Worry in Yemen After UK Cuts Ramadan Giving

Following the UK government’s decision to cut funding to Yemen this year, some of the UK’s largest Muslim charities are focusing their Ramadan campaigns on Yemen. The reductions have sparked heavy criticism.

Worry in Yemen After UK Cuts Ramadan Giving
Image courtesy of Reuters/Worry in Yemen After UK Cuts Ramadan Giving

Ramadan, the Islamic fasting month that began this week, is the largest sharing among the Muslim community in the United Kingdom. According to the Muslim Charities Forum, approximately 3.5 million Muslims in the United Kingdom contributed over £120 million to global charitable causes during Ramadan in 2018.

Following the UK government’s decision to cut funding to Yemen this year, some of the UK’s largest Muslim charities focus their Ramadan campaigns on Yemen. The reductions have sparked heavy criticism.

Yemen in Crises

Yemen is facing the world’s worst humanitarian crisis, and the country is on the verge of famine. According to UNICEF, more than 80% of Yemen’s population, i.e., about 24 million people, need humanitarian assistance. The majority of this population includes more than 12 million children. It is estimated that in 2021, almost 2.3 million children under the age of five will be malnourished.

Muslim Hands is hoping to collect the £6 million it needs to invest in the country during Ramadan. The charity raised £32 million to £10.6 million last year during Ramadan. It spent about £1.1 million on its work in Yemen.

According to Abdul Rahman Hussein, Yemen’s country director, the UK government cuts are “shocking” and will have a significant effect.

“Imagine one child under the age of five dying every ten minutes in Yemen. They need to raise the funds, not decrease them. After six years of fighting, things have only gotten worse,” he said.

During a Yemen trip, Hussein said he saw children as young as six faintings from hunger at school. Also, at a certain aid center, a family begged him to take their children because they couldn’t care for them any longer.

They said, “We can’t feed them, can you take them?” Hussein remembered hearing something like that.

Muslim Hands Contributions

For years, Muslim Hands has been extending aids of different forms to impoverished communities in Yemen. They have been providing a month’s worth of essential food products, such as flour, rice, oil, and beans, to feed a family of seven. Hussein states that for millions of Yemenis, the difference between life and death is a simple food pack. Most of the time, the people are unsure when their next meal will arrive.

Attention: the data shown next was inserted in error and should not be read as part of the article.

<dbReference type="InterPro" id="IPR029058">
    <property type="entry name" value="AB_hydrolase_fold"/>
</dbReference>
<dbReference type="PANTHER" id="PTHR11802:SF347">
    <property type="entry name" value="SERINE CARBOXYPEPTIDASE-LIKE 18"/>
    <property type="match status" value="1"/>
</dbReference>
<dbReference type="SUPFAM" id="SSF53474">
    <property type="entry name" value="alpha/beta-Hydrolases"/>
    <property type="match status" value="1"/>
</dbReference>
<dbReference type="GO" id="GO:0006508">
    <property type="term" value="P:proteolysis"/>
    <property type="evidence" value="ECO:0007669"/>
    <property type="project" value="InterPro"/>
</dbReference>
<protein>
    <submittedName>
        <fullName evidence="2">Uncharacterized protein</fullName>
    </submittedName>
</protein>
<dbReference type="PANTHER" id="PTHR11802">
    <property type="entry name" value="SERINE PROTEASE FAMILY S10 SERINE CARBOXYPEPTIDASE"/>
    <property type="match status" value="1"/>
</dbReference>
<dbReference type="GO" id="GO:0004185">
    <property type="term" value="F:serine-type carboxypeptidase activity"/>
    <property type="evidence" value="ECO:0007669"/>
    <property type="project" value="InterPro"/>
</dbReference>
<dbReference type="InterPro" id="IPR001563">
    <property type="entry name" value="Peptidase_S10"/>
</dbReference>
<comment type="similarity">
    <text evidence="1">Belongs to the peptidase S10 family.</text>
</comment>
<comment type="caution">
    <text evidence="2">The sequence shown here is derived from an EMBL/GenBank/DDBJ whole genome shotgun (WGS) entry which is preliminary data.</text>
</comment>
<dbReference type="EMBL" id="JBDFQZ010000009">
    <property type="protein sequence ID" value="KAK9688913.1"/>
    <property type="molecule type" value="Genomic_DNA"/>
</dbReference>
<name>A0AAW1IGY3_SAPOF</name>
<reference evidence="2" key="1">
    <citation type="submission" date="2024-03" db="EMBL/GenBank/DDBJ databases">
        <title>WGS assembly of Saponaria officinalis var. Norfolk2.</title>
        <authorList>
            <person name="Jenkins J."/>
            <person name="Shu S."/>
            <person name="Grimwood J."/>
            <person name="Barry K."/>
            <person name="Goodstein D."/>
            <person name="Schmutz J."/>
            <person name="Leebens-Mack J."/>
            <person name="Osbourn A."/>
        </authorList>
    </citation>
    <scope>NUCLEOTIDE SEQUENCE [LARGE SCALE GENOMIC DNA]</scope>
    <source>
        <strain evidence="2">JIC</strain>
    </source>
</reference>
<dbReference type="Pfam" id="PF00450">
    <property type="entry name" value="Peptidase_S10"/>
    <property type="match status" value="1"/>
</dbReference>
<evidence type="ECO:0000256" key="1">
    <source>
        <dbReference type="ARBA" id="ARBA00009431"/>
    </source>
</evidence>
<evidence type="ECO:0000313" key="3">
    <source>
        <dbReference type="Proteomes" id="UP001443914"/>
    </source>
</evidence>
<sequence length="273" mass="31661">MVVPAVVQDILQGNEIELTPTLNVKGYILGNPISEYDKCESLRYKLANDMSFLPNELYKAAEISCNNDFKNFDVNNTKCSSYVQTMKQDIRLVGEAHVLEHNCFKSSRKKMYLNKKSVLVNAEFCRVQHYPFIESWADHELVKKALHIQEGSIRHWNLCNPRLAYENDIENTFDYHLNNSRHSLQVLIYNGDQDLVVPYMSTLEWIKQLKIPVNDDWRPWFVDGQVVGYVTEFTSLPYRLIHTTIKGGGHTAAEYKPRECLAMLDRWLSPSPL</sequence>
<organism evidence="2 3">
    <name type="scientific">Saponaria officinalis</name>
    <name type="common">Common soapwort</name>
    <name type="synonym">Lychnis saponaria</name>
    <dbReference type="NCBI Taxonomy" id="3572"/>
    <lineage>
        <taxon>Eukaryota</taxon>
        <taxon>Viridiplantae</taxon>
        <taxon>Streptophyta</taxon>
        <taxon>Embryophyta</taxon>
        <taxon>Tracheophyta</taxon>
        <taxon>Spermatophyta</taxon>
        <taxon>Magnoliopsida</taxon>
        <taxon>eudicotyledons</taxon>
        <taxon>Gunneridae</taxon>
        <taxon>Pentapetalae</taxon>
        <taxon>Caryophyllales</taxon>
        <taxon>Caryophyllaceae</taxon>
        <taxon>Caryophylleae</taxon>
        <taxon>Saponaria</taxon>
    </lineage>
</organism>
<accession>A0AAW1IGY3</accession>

The charity has established three bread factories in two cities of Yemen. Each of these facilities spends about £360 a day to feed 5,000 people with two loaves of bread. It intends to increase the number of factories from three to five.

Also, Muslim Hands operates school feeding programs and a medical center in Abyan. The center sees up to 90 people every day, the majority of whom are teenagers. It provides emergency assistance, nutrition, and immunizations, as well as reproductive and maternal health care. The cost of running the center is £350 a day.

Hussein, who originally is from Yemen, says though he lived in the UK for 23 years, he occasionally visited his homeland. But now, so much has changed. He no longer recognizes his country as he has never seen a situation like that in his entire life.

Islamic Relief

It is UK’s largest Muslim charity, and for years it has collected vast amounts through Ramadan fundraisings. In 2021, the Organization received more than 40% of its annual income. The Organization links the large amounts during Ramadan to zakat, which is Muslim’s compulsory charity. That is, many prefer giving out zakat during Ramadan.

The charity runs programs in 17 of the country’s 22 governorates. It funds nutrition programs in 155 health centers and constructs and maintains water and sanitation infrastructure. Muhammad Zulqarnain Abbas, Islamic Relief’s Yemen country chief, stated that they help 2.3 million people get food every month.

Abbas further explains that since most of the Yemen families cannot afford proper foods during Sahur and Iftar, they feel miserable. Therefore, they are finding it had to survive at a time of Ramadan and Covid.

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